May 4, 2016 at 8:04

NO! it is not - this is security and sysadmin 101.

Also you do not ever send the user name and password in the clear, in the same document. Best practice is to create a temp password and communicate this to the employee via some other method and have the user change the password on login.


No, the password should not even be in the email in the first place. At my place of work, one tells the login ID to a user and requests the user to call IT to obtain a temporary password.

There are some other security considerations to think about.

  1. If your company has the robust technology to support it, passwords should be hashed using a strong algorithm such as bcrypt. Insecure protocols such as MD5 and SHA 1 should never be used.

  2. The email itself should be sent encrypted.

    Avoid using SSL and early version TLS as the encryption method as these are longer considered secure. AES can be used to encrypt symmetrically or a algorithm like RSA can be used to encrypt asymmetrically (2 keys). When encrypting, choose a long key length to maximize security as the security of the key is directly correlated with its character length.

  3. Secure emails with sensitive information should be digitally signed so that the recipient can verify the authenticity of the sender and to ensure non - repudiation by the sender.

A one way hash function such as HMAC-SHA 256 is applied to transform email into a cryptographic message digest. Do not sign using the SHA 1 algorithm as such algorithm has been cryptographically broken and is no longer secure as a result. Using PKI, a private key only you know is used to encrypt. Once the receiver uses your public key to decrypt, the resulting message hash should be the same. The public key is protected from tampering by a certificate that binds the identity of the owner with his / her public key. The certificate is obtained via a CA upon validating the credentials you supplied in your certificate request.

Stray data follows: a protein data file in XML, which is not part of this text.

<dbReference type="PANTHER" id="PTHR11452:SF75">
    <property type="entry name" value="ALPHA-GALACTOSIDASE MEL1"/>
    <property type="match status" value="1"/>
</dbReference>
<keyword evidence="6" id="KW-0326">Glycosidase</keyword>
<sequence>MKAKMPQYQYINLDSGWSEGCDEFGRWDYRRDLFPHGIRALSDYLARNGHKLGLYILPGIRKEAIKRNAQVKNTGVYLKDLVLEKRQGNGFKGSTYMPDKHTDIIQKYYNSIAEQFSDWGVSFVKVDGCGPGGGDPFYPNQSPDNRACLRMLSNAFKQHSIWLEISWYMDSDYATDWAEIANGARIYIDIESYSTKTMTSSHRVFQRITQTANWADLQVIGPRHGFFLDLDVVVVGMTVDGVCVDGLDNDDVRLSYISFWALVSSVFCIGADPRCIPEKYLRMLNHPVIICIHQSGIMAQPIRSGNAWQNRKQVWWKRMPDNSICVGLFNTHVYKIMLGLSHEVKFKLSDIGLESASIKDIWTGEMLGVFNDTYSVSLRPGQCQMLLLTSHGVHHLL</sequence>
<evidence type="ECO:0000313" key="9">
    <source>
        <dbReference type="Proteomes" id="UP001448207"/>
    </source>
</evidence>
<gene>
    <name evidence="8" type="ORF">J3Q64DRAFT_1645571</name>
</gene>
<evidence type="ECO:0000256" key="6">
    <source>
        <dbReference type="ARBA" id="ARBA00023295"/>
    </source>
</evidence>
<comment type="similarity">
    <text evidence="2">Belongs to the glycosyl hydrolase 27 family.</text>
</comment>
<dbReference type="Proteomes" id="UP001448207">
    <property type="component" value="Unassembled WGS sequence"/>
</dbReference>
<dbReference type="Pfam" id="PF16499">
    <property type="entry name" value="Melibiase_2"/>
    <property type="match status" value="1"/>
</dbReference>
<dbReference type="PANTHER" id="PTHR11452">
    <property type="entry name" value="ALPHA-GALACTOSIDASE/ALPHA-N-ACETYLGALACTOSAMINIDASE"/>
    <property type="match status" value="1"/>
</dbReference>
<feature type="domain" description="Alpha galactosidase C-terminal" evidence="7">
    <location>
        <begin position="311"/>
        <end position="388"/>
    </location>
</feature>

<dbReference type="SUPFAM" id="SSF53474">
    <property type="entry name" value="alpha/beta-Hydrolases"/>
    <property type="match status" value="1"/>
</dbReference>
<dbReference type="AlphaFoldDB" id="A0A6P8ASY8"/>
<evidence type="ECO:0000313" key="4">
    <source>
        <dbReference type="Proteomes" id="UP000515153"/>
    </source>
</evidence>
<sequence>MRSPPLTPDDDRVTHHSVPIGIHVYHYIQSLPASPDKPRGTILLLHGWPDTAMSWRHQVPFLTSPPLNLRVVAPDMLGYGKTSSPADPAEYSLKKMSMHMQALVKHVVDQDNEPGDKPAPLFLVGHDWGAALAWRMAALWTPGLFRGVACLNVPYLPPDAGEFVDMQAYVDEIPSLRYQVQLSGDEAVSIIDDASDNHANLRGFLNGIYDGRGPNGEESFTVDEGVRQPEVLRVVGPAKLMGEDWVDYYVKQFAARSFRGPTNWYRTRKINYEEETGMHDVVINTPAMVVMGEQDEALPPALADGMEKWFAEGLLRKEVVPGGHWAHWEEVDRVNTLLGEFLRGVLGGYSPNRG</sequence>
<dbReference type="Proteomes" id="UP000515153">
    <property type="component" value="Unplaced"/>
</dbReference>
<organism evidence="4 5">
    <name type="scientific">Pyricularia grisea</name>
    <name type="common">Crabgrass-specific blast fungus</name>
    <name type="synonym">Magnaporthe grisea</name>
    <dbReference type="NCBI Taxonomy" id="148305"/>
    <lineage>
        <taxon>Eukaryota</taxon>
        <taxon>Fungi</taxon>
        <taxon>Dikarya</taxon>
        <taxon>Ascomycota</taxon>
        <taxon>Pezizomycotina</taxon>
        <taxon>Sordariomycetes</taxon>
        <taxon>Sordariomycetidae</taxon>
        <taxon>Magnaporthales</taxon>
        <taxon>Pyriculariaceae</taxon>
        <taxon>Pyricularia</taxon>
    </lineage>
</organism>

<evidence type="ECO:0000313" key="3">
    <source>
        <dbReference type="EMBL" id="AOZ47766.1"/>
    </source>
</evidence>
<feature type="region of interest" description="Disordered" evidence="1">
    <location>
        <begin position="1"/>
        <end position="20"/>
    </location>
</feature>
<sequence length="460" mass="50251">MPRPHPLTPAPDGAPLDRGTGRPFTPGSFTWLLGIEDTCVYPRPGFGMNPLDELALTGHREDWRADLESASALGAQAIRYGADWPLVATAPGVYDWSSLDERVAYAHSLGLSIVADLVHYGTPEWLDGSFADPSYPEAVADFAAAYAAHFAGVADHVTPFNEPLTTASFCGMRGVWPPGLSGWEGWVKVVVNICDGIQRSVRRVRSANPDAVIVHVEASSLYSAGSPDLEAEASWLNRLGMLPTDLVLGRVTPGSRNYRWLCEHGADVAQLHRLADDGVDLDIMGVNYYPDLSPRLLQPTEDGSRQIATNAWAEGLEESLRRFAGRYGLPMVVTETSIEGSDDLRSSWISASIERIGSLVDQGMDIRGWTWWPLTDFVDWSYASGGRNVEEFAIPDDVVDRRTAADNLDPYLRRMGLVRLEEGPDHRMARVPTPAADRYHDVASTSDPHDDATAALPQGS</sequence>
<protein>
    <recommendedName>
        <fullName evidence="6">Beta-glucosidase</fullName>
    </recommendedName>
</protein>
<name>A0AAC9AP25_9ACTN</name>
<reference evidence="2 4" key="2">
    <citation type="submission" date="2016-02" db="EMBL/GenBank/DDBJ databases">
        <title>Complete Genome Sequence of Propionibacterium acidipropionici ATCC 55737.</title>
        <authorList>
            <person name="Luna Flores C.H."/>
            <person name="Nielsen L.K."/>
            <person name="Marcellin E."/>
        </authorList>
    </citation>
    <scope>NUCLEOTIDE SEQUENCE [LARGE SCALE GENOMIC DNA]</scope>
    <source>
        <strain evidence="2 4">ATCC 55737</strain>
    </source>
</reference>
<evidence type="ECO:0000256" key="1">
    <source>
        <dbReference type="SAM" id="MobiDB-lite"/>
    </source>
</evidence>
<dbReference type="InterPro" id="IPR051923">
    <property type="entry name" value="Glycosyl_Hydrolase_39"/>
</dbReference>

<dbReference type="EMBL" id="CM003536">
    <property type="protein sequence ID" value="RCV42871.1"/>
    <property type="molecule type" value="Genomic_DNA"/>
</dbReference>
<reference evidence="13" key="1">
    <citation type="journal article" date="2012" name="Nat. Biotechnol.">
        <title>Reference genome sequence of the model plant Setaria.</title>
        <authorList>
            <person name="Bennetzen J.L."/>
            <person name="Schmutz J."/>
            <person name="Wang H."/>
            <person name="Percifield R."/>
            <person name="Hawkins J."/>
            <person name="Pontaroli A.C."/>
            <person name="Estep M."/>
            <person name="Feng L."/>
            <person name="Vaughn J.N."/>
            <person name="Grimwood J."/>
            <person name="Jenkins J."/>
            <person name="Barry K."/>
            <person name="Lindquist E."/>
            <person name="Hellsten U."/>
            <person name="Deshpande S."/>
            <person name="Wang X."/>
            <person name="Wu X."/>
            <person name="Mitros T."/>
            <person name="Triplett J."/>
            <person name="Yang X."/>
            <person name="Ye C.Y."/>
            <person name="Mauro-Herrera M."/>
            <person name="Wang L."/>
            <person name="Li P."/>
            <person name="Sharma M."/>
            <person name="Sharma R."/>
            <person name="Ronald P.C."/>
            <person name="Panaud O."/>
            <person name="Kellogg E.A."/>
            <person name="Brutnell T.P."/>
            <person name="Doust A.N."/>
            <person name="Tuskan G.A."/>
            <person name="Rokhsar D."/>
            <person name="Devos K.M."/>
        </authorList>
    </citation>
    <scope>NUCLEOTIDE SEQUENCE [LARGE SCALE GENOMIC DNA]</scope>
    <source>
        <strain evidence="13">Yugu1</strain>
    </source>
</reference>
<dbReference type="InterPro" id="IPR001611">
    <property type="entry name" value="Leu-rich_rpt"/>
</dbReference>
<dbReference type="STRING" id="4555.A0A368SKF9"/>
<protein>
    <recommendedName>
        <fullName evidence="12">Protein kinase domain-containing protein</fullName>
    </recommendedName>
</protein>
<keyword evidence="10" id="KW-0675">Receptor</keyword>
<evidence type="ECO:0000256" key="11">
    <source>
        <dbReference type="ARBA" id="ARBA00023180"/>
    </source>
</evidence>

Otherwise, message integrity is lost and the received message cannot be trusted to be the message you sent.

The private key is known only to the sender and is associated with a unique public key known to the receiver of the email. By the fact that the receiver is able to use the public key associated with the sender of the email to decrypt the email message, means that the sender cannot deny having sent the message>>

Point 2 ensures that the Confidentiality of the email is not compromised. Confidentiality means no unauthorized disclosure occurred such as through MITM.

Point 3 ensures integrity and non - repudiation or that the contents of the email has not been altered by an unauthorized party, and that sender of the email cannot deny having sent the email, due to the presence of his or her public key used to decrypt the message by the receiver of the email.

Finally, you can mask the data when displayed for extra security.

  • This should be the accepted answer. See also this security.SE question and answer.
    – shoover
    May 5, 2016 at 15:26

If you're asking this, then you're in IT. ask your boss what company policy is. That's the safest path. Otherwise, I'd be inclined to say no, do not give managers the credentials.

However, ALWAYS let the manager know that a logon has been created for their underling. If they then request the credentials, ask them to submit that via your boss, so that it goes through proper channels.

  • 3
    If they're requesting the credentials, something is majorly wrong.
    – jmort253
    Jul 26, 2012 at 23:10
  • @jmort253 not neccessarily. generally, it's not good. but in some cases it's fine. case-by-case basis. after all, if the employee is sick, and was supposed to give a presentation, the boss might request access to employee's machine to pull up relavent files in order to give presentation themself
    – acolyte
    Jul 27, 2012 at 5:07
  • 2